Employer matching effectively provides a 100% return on your pension investment on day one. This, in addition to the fact you can contribute gross salary to a pension scheme tax-free, makes this an incredibly profitable investment. On a risk-adjusted basis, it will exceeds the expected returns of any investment you could use your net pay for if you chose not to contribution to your pension.
How to manage the stress of risk
While we have already made clear that you should always invest within your comfort zone, here are some tips on how to expand the size of that comfort zone.
- Invest for the long term and never deviate from that long term strategy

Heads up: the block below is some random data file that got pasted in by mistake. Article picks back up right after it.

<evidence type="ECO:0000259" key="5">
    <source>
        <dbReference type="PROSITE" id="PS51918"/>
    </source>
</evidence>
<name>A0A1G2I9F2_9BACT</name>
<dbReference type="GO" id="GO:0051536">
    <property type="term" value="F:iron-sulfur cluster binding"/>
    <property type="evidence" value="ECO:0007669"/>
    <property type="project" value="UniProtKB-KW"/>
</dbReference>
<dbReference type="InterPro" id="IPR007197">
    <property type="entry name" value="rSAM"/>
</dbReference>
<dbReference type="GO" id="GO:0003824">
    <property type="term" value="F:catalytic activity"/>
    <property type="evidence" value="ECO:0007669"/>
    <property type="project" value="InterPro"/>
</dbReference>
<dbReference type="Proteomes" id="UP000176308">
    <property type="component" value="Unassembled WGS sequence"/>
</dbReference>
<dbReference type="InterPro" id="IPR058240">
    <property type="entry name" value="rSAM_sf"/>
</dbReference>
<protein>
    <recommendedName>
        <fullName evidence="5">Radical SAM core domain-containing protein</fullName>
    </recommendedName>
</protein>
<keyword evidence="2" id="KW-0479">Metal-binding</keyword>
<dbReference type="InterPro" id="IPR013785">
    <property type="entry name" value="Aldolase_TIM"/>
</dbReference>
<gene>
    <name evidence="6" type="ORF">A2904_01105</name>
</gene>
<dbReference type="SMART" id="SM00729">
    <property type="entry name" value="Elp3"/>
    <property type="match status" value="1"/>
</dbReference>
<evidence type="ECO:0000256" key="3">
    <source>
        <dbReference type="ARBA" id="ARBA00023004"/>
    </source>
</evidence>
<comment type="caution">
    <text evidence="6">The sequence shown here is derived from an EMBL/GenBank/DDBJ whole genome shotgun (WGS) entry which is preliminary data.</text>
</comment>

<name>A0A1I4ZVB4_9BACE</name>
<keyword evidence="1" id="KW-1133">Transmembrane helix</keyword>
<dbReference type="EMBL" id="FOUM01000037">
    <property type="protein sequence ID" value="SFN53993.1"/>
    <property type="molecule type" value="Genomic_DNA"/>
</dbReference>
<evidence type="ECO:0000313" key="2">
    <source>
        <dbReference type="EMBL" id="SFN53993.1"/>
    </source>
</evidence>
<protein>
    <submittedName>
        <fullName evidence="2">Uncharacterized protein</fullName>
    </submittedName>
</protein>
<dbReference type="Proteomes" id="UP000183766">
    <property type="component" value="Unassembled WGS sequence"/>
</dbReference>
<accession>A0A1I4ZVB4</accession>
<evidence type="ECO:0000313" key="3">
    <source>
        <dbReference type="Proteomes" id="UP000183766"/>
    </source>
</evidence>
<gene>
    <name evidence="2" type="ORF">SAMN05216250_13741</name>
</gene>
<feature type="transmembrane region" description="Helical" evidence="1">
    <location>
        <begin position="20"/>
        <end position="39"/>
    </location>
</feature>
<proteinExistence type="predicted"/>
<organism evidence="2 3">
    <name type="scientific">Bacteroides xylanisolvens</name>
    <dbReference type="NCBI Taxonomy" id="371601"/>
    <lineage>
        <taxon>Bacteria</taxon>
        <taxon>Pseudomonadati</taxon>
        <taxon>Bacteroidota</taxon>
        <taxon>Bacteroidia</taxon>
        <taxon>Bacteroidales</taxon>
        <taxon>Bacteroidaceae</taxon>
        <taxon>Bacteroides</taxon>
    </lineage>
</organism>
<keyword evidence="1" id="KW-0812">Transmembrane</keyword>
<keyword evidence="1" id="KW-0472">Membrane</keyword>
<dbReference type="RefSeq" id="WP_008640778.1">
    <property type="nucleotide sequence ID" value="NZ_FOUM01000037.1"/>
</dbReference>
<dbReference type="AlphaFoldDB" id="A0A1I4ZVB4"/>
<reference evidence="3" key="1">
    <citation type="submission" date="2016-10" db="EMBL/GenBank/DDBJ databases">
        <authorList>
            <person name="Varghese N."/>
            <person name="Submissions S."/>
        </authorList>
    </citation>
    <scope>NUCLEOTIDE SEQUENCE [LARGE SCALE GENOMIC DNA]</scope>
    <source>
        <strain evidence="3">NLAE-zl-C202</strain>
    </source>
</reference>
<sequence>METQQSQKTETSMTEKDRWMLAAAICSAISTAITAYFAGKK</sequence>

- Invest on autopilot to remove decision-making from the process as much as possible
- Focus on the income generated by a portfolio rather than its capital value to keep track of the underlying growth in your investments even during turbulent periods
Our investing psychology series of articles dig much deeper into these tips and explain why each can be so powerful in conquering fears we sometimes have about investing.
I hope you’ve enjoyed this comprehensive guide to investment risk.